Someday, someone smarter than me — or at least better than me in Photoshop — will create a visual scale of the various Justice League posters, trailers, and images released over the past two years. This scale would also include key moments in the evolution of the DC Cinematic Universe, including the triumphant release of Wonder Woman earlier this year and the announcement that Joss Whedon would be taking over for Zack Snyder in post-production on the film. My guess? This progression of photos will show a clear and marked lightening of the Justice League images, serving as a nice parallel to the shifting conversation around the property itself.
If you know one thing about Blumhouse Productions boss Jason Blum, it’s that the man knows how to finance excellent horror movies. From Hush to Split to Get Out, Blumhouse has built a reputation as a destination for talented low-budget genre filmmakers, and the success of this past year — and the studio’s upcoming Halloween sequel — should only vault the studio to new heights. Part of what makes this formula work is the studio’s dedication to artistic freedom: while Blum is notorious for his rigid approach to production costs, as long as you are able to deliver under-budget, you’ll be given a chance to make something with your stamp on it.
Quick, what’s the most important element to the enduring success of the Star Wars universe? Jedi? Good guess, but nope. Stormtroopers? Close, but still no. Give up? For my money, the success of the Star Wars universe is owed to the endless supply of talented and high-profile European actors who are willing to add gravitas to the cartoonish aims of the Empire and the First Order. To quote comedian Eddie Izzard, the Death Star is teeming with ‘British actors opening doors,’ and that’s part of what makes the entire thing seem way more substantial and lived-in than it really is.
One of the best things about living in a golden age of horror films is that incredible movies can come from the most unexpected of places. Any studio (large or small), any talented filmmaker or performer can suddenly drop one of the best horror movies of the year; that was certainly the case with Creep, Mark Duplass’ 2015 twist on the found footage subgenre of horror films. Duplass, known as a talented no-budget filmmaker in his own right, created a memorable horror icon for next to nothing, and fans have been anxiously awaiting the sequel since it was first announced.
If you think about it, it’s kind of surprising that Tom Hiddleston is still sticking around the Marvel universe. Marvel has rarely brought back a villain for multiple movies; with the exception of Sebastian Stan’s Winter Soldier, Loki is a unique character within the Marvel universe. Of course, that shouldn’t be read as a criticism; even before characters like Spider-Man and Ant-Man were being brought to the big screen, it was Hiddleston’s god of mischief who brought charm and humor to the MCU. Any self-respecting Marvel fan will be happy to have him back.
It feels like we’ve been watching the same six or seven movies shift places on the charts for weeks now, which makes what happened this weekend such a breath of fresh air. With four new releases all cracking the charts, we’ve at least got a little bit of variety in the titles we’ll be discussing, and no The Emoji Movie near the list. I’ll put that down as a win in my book any day of the week. Here’s the estimated box office grosses as of Sunday afternoon:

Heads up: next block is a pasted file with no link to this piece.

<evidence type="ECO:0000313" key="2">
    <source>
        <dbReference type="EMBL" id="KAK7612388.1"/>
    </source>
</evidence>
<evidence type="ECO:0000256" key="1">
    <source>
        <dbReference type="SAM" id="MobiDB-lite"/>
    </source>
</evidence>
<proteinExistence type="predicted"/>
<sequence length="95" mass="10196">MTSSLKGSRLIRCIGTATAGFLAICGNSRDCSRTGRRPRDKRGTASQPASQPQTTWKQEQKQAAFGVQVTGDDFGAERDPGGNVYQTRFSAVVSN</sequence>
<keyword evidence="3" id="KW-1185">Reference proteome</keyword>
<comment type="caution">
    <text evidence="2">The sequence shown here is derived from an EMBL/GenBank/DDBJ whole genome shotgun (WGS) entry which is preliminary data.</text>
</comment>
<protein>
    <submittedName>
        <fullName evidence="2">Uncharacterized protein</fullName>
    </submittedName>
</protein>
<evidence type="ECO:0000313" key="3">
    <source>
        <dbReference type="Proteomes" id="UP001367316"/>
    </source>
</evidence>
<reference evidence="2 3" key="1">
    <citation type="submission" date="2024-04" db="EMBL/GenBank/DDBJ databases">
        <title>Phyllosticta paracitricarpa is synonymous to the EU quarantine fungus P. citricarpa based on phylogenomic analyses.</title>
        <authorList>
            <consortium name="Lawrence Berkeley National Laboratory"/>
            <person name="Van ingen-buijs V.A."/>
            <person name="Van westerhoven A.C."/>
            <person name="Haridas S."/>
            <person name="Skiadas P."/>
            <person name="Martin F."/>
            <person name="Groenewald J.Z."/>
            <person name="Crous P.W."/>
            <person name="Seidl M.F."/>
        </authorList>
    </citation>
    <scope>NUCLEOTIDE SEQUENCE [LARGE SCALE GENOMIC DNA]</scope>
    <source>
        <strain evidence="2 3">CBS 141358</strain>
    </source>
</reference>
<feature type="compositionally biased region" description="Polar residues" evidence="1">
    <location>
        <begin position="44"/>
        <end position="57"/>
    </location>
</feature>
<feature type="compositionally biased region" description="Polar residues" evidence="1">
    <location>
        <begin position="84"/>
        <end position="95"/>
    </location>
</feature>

Every year, Hollywood releases a movie that sparks up so much pre-release controversy that I find myself discouraged from ever seeing it in theaters. For example, I still have yet to see La La Land, the 2016 Best Picture runner-up, owing mostly to the ugly back-and-forth I saw regarding the movie. This year’s contender for that slot? mother!, the brilliant or terrible or visionary or derivative thriller by brilliant or terrible or visionary or derivative filmmaker Darren Aronofsky (depending on who you ask). Like La La Land, I know I’ll see the movie eventually, I just need some of the shouting to die down a little before I give it a chance.
It’s hard to imagine Hollywood without Steven Spielberg. Spielberg’s career as a filmmaker serves as a perfect parallel for contemporary film history. From his humble beginnings outside the collection of University of Southern California wunderkinds to his commercial dominance at the multiplex, Spielberg did more than just make movies that wowed millions of people around the world: he also disrupted an entire industry, changing the way Hollywood approached filmmaking and establishing the format for blockbuster films that persists to this day.
It’s getting progressively more difficult to find anything of value to say when Ron Howard teases more behind-the-scenes photos from the Han Solo set. On the one hand, we get it, Opie, you’re deeply immersed in the Star Wars universe and doing all kinds of cool [expletive] and we’re not. On the other hand, though, we’ve reached a point where our collective interest in little tidbits is starting to wane. Let me put it to you like this: I love a good tapas restaurant as much as the next guy, right? But sometimes you just want the full three-course meal.
If you’re like me, you’ve probably gotten a little confused about the various Godzilla adaptations currently underway in Hollywood, so let’s take a moment to clear that up. First there’s Godzilla: King of the Monsters, the sequel to Gareth Edwards’ 2014 film. You have Godzilla: Monster Planet, the animated series heading to Netflix later this year. You have the in-development sequel to Japanese franchise reboot Shin Godzilla, which technically cannot begin production until 2020. And you have Adam Wingard’s Godzilla vs. Kong, which will bring the two major monster franchises together.
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